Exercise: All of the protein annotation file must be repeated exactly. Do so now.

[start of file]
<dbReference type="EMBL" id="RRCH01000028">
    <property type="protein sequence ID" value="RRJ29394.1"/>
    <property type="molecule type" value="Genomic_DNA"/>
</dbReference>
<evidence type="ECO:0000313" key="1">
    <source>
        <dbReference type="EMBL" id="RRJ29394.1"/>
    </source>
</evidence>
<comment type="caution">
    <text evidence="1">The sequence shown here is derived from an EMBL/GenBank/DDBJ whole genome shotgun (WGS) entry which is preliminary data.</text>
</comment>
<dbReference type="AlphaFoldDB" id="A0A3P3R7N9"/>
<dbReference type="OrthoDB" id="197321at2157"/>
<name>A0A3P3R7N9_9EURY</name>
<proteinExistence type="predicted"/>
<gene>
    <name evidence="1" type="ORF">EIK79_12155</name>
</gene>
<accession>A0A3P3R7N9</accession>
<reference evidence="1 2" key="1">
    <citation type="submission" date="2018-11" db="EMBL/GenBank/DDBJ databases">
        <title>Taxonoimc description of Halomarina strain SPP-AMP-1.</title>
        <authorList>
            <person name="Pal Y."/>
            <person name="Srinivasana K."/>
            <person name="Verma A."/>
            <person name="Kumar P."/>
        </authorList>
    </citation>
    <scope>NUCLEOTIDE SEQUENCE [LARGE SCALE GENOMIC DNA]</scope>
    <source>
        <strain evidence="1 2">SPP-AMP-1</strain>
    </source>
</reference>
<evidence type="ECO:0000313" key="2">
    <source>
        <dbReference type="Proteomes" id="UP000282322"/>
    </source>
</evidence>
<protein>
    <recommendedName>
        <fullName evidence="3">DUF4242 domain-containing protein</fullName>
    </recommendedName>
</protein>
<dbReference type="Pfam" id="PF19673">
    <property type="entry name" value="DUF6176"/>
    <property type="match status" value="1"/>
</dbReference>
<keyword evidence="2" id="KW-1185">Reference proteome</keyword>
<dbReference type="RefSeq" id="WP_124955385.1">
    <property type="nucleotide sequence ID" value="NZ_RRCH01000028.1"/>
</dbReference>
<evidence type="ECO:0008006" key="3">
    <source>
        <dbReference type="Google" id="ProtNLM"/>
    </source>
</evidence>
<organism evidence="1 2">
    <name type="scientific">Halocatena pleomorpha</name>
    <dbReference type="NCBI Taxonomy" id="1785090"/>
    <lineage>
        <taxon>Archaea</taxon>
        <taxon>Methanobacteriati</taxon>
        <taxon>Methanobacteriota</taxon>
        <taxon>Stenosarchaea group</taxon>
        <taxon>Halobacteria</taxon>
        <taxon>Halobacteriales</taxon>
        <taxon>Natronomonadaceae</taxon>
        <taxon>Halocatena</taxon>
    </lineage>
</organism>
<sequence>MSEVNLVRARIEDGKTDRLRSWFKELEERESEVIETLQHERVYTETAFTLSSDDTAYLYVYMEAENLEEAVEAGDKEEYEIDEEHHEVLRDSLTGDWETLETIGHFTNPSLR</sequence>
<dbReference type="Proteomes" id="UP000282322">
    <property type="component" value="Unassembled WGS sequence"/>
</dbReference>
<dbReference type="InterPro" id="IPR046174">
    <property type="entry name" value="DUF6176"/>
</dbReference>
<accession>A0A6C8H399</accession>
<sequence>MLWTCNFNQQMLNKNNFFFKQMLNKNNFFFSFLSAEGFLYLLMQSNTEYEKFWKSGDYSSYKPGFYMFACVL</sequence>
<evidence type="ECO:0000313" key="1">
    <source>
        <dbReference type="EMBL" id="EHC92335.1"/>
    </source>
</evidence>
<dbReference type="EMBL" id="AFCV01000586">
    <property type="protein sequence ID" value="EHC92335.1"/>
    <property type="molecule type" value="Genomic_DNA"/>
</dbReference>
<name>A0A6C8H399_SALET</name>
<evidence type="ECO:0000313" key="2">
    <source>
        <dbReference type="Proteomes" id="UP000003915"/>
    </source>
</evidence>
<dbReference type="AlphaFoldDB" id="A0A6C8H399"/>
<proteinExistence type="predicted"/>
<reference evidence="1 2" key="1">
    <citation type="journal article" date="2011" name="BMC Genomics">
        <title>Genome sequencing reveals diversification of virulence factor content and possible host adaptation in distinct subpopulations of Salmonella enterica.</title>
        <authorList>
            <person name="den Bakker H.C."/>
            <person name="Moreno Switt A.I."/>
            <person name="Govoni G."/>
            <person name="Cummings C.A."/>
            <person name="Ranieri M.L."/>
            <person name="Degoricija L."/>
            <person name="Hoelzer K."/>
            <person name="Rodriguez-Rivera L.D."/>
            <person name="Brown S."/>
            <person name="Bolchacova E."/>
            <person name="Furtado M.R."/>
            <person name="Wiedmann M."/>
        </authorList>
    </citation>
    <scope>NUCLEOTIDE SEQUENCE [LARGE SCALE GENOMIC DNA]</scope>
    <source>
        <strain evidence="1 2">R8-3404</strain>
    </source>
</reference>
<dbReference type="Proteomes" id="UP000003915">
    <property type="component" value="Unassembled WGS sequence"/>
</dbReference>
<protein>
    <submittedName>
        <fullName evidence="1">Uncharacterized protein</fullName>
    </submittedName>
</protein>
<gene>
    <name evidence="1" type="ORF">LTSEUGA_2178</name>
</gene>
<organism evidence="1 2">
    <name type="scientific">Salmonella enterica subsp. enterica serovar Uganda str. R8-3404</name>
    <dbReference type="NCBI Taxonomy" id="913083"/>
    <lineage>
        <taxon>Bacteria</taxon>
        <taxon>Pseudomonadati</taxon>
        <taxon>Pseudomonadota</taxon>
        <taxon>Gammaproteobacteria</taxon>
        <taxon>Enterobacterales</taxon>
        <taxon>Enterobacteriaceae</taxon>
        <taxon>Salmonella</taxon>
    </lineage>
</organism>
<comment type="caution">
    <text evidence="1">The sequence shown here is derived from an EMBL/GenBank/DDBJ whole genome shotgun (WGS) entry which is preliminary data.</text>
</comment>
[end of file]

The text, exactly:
<dbReference type="EMBL" id="RRCH01000028">
    <property type="protein sequence ID" value="RRJ29394.1"/>
    <property type="molecule type" value="Genomic_DNA"/>
</dbReference>
<evidence type="ECO:0000313" key="1">
    <source>
        <dbReference type="EMBL" id="RRJ29394.1"/>
    </source>
</evidence>
<comment type="caution">
    <text evidence="1">The sequence shown here is derived from an EMBL/GenBank/DDBJ whole genome shotgun (WGS) entry which is preliminary data.</text>
</comment>
<dbReference type="AlphaFoldDB" id="A0A3P3R7N9"/>
<dbReference type="OrthoDB" id="197321at2157"/>
<name>A0A3P3R7N9_9EURY</name>
<proteinExistence type="predicted"/>
<gene>
    <name evidence="1" type="ORF">EIK79_12155</name>
</gene>
<accession>A0A3P3R7N9</accession>
<reference evidence="1 2" key="1">
    <citation type="submission" date="2018-11" db="EMBL/GenBank/DDBJ databases">
        <title>Taxonoimc description of Halomarina strain SPP-AMP-1.</title>
        <authorList>
            <person name="Pal Y."/>
            <person name="Srinivasana K."/>
            <person name="Verma A."/>
            <person name="Kumar P."/>
        </authorList>
    </citation>
    <scope>NUCLEOTIDE SEQUENCE [LARGE SCALE GENOMIC DNA]</scope>
    <source>
        <strain evidence="1 2">SPP-AMP-1</strain>
    </source>
</reference>
<evidence type="ECO:0000313" key="2">
    <source>
        <dbReference type="Proteomes" id="UP000282322"/>
    </source>
</evidence>
<protein>
    <recommendedName>
        <fullName evidence="3">DUF4242 domain-containing protein</fullName>
    </recommendedName>
</protein>
<dbReference type="Pfam" id="PF19673">
    <property type="entry name" value="DUF6176"/>
    <property type="match status" value="1"/>
</dbReference>
<keyword evidence="2" id="KW-1185">Reference proteome</keyword>
<dbReference type="RefSeq" id="WP_124955385.1">
    <property type="nucleotide sequence ID" value="NZ_RRCH01000028.1"/>
</dbReference>
<evidence type="ECO:0008006" key="3">
    <source>
        <dbReference type="Google" id="ProtNLM"/>
    </source>
</evidence>
<organism evidence="1 2">
    <name type="scientific">Halocatena pleomorpha</name>
    <dbReference type="NCBI Taxonomy" id="1785090"/>
    <lineage>
        <taxon>Archaea</taxon>
        <taxon>Methanobacteriati</taxon>
        <taxon>Methanobacteriota</taxon>
        <taxon>Stenosarchaea group</taxon>
        <taxon>Halobacteria</taxon>
        <taxon>Halobacteriales</taxon>
        <taxon>Natronomonadaceae</taxon>
        <taxon>Halocatena</taxon>
    </lineage>
</organism>
<sequence>MSEVNLVRARIEDGKTDRLRSWFKELEERESEVIETLQHERVYTETAFTLSSDDTAYLYVYMEAENLEEAVEAGDKEEYEIDEEHHEVLRDSLTGDWETLETIGHFTNPSLR</sequence>
<dbReference type="Proteomes" id="UP000282322">
    <property type="component" value="Unassembled WGS sequence"/>
</dbReference>
<dbReference type="InterPro" id="IPR046174">
    <property type="entry name" value="DUF6176"/>
</dbReference>
<accession>A0A6C8H399</accession>
<sequence>MLWTCNFNQQMLNKNNFFFKQMLNKNNFFFSFLSAEGFLYLLMQSNTEYEKFWKSGDYSSYKPGFYMFACVL</sequence>
<evidence type="ECO:0000313" key="1">
    <source>
        <dbReference type="EMBL" id="EHC92335.1"/>
    </source>
</evidence>
<dbReference type="EMBL" id="AFCV01000586">
    <property type="protein sequence ID" value="EHC92335.1"/>
    <property type="molecule type" value="Genomic_DNA"/>
</dbReference>
<name>A0A6C8H399_SALET</name>
<evidence type="ECO:0000313" key="2">
    <source>
        <dbReference type="Proteomes" id="UP000003915"/>
    </source>
</evidence>
<dbReference type="AlphaFoldDB" id="A0A6C8H399"/>
<proteinExistence type="predicted"/>
<reference evidence="1 2" key="1">
    <citation type="journal article" date="2011" name="BMC Genomics">
        <title>Genome sequencing reveals diversification of virulence factor content and possible host adaptation in distinct subpopulations of Salmonella enterica.</title>
        <authorList>
            <person name="den Bakker H.C."/>
            <person name="Moreno Switt A.I."/>
            <person name="Govoni G."/>
            <person name="Cummings C.A."/>
            <person name="Ranieri M.L."/>
            <person name="Degoricija L."/>
            <person name="Hoelzer K."/>
            <person name="Rodriguez-Rivera L.D."/>
            <person name="Brown S."/>
            <person name="Bolchacova E."/>
            <person name="Furtado M.R."/>
            <person name="Wiedmann M."/>
        </authorList>
    </citation>
    <scope>NUCLEOTIDE SEQUENCE [LARGE SCALE GENOMIC DNA]</scope>
    <source>
        <strain evidence="1 2">R8-3404</strain>
    </source>
</reference>
<dbReference type="Proteomes" id="UP000003915">
    <property type="component" value="Unassembled WGS sequence"/>
</dbReference>
<protein>
    <submittedName>
        <fullName evidence="1">Uncharacterized protein</fullName>
    </submittedName>
</protein>
<gene>
    <name evidence="1" type="ORF">LTSEUGA_2178</name>
</gene>
<organism evidence="1 2">
    <name type="scientific">Salmonella enterica subsp. enterica serovar Uganda str. R8-3404</name>
    <dbReference type="NCBI Taxonomy" id="913083"/>
    <lineage>
        <taxon>Bacteria</taxon>
        <taxon>Pseudomonadati</taxon>
        <taxon>Pseudomonadota</taxon>
        <taxon>Gammaproteobacteria</taxon>
        <taxon>Enterobacterales</taxon>
        <taxon>Enterobacteriaceae</taxon>
        <taxon>Salmonella</taxon>
    </lineage>
</organism>
<comment type="caution">
    <text evidence="1">The sequence shown here is derived from an EMBL/GenBank/DDBJ whole genome shotgun (WGS) entry which is preliminary data.</text>
</comment>